Not long after the Christmas/New Year stand down, I received a request to support a structural survey of the Main Jetty at Road Bay in Anguilla, British West Indies. After a 15 second Google image search, I realised that this was one opportunity that I could not turn down and immediately responded to my Unit Headquarters that I was available! I had only just taken command of 509 Specialist Team Royal Engineers (509 STRE), the Army Reserve Port Infrastructure specialists from 65 Works Group RE, 170 Infrastructure Support Engineer Group, based in Chilwell near Nottingham and I was keen to react to the tasking.
Anguilla is one of the most northerly of the Leeward Islands in the Lesser Antilles, lying east of Puerto Rico and the Virgin Islands and directly north of Saint Martin. The territory consists of the main island of Anguilla itself, approximately 16 miles (26 km) long by 3 miles (5 km) wide at its widest point, together with a number of much smaller islands and cays with no permanent population. The island’s capital is The Valley. The total land area of the territory is 35 square miles (90 km2), with a population of approximately 13,500.
Road Bay is the only port of Anguilla. It is the port at which RN and RFA Ships anchor when visiting the island. There is one sole jetty in the harbour and it required a complete structural survey in order that it can be deemed fit for purpose. Anguilla lacks the professional expertise to undertake the task and asked if the MOD could assist, rather than having to tender out the task to an external commercial company.
The original jetty at Road Bay was built out of timber during the late 1960s by 33 Field Squadron Royal Engineers following the Anguillan revolution and the split from St Kitts. The current concrete structure was built in 1978 and extended in 1986 when a concrete jetty link was also added, replacing the original timber structure. It has previously been inspected in late 2002 and some repairs were carried out as a result of that inspection.
Early on Sunday 3rd March 2014, Warrant Officer Class 2 Carl Green and myself, Major Andy Nixon MBE both from 509 STRE (Port Infra), boarded a plane at London Gatwick Airport to Antigua en-route to the island of Anguilla to carry out the structural survey. On arrival, we were met by Mr Bancroft Battick, the Chief Engineer at the Ministry of Infrastructure for the Government of Anguilla, who was to be the host throughout the trip, which was planned to last 5 days.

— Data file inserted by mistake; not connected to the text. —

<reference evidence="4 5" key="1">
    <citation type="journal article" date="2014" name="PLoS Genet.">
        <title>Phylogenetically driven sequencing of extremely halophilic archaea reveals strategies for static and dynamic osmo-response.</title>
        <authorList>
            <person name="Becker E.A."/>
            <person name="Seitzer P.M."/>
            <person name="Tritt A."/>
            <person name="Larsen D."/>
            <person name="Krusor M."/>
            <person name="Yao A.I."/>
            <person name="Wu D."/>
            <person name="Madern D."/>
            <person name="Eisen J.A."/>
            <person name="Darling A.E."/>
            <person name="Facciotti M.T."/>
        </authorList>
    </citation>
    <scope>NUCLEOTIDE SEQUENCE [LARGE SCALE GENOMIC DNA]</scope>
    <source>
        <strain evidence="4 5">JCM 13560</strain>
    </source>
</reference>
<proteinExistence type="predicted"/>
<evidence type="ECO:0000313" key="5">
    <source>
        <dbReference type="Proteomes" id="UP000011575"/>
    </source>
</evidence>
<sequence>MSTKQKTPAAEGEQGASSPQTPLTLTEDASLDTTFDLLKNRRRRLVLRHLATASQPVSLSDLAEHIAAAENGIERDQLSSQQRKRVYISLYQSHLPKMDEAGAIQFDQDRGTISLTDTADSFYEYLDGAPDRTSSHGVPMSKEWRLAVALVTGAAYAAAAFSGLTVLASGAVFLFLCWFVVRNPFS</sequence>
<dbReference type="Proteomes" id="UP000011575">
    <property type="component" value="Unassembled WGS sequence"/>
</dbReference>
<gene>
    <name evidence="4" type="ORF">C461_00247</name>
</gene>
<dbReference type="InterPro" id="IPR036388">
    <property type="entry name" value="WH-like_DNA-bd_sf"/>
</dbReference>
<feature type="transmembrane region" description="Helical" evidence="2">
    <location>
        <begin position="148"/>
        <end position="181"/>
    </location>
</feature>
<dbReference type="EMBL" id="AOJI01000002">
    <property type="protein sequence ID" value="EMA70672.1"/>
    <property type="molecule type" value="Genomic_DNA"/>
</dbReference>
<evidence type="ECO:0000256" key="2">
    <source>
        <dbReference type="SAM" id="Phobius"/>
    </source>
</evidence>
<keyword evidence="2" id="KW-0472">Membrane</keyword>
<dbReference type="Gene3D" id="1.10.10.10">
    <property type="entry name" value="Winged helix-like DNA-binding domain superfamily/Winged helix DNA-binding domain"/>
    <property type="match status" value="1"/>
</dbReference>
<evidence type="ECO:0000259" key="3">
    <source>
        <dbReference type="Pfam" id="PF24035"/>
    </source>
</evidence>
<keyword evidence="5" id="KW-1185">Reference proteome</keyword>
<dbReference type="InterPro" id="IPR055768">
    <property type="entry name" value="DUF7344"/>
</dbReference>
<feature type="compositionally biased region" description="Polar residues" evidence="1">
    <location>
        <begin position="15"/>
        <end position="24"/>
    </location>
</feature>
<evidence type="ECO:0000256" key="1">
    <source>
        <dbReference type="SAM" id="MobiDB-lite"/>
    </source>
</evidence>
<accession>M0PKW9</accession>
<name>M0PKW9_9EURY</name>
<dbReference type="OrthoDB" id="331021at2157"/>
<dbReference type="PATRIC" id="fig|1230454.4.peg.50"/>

The survey required both surface and sub-surface inspections of the jetty, which in turn meant much of the task was spent either below water or underneath the jetty structure. It quickly became obvious that the jetty has had a hard life, with significant damage caused by impacts from ships and over loading of the structure with significant delamination of the concrete caused by corrosion of the steel reinforcement where the structural members have been overstressed and cracked, allowing ingress of sea water.
Damage to the structure is evident throughout and a significant amount of urgent repairs are needed in order to extend the life of the jetty. These repairs and some other long term options will be detailed in the report, to be issued some time in mid April 2014.
The jetty is of vital strategic importance to Anguilla as it is the single point of entry for all of the islands imports such as food, construction materials, vehicles etc. and without the jetty, all cargo will need to be transhipped onto much smaller vessels in neighbouring St Martin (FR) with the resulting increases in freight charges.
At the end of the survey, an initial report on the Teams findings was presented to the Governor of Anguilla, Her Excellency Ms Christina Scott, who thanked the Team for the work and requested that a presentation be delivered to the Executive Council the following week. This presentation was produced, as well as some immediate, no-cost recommendations in the way that the Port of Anguilla operates the jetty. These recommendations were well received by council and the Acting Chief Executive of the Airport & Port Authority, Mr Remington Lake who agreed to implement the changes immediately. Without these operational changes and the recommended repairs (to follow), it is unlikely that the jetty will last another 12 months, without suffering a serious failure.
The task to carry out the structural survey of the jetty at Anguilla is exactly the sort of task that is suited to the Engineer Specialists of the Army Reserve.
65 Works Group is one of five Works Groups within 170 (Infrastructure Support) Engineer Group; the others being 62, 63, 64 and 66. All 5 Works Groups collectively work to the 170 Engineer Group mission which is:
“to prepare and deliver Operational Command capability elements to provide infrastructure engineering to all Joint Task Force components and other government departments as directed in order to enable operational effect for Defence and the wider UK Government.”
If you would like to initiate a similar task in the region, you should contact the Defence Attaché Caribbean, Lieutenant Colonel Patrick Brown RE, (Patrick.email@example.com) through your local mission (High Commission, Embassy or Governor’s office) to his office in Kingston, Jamaica.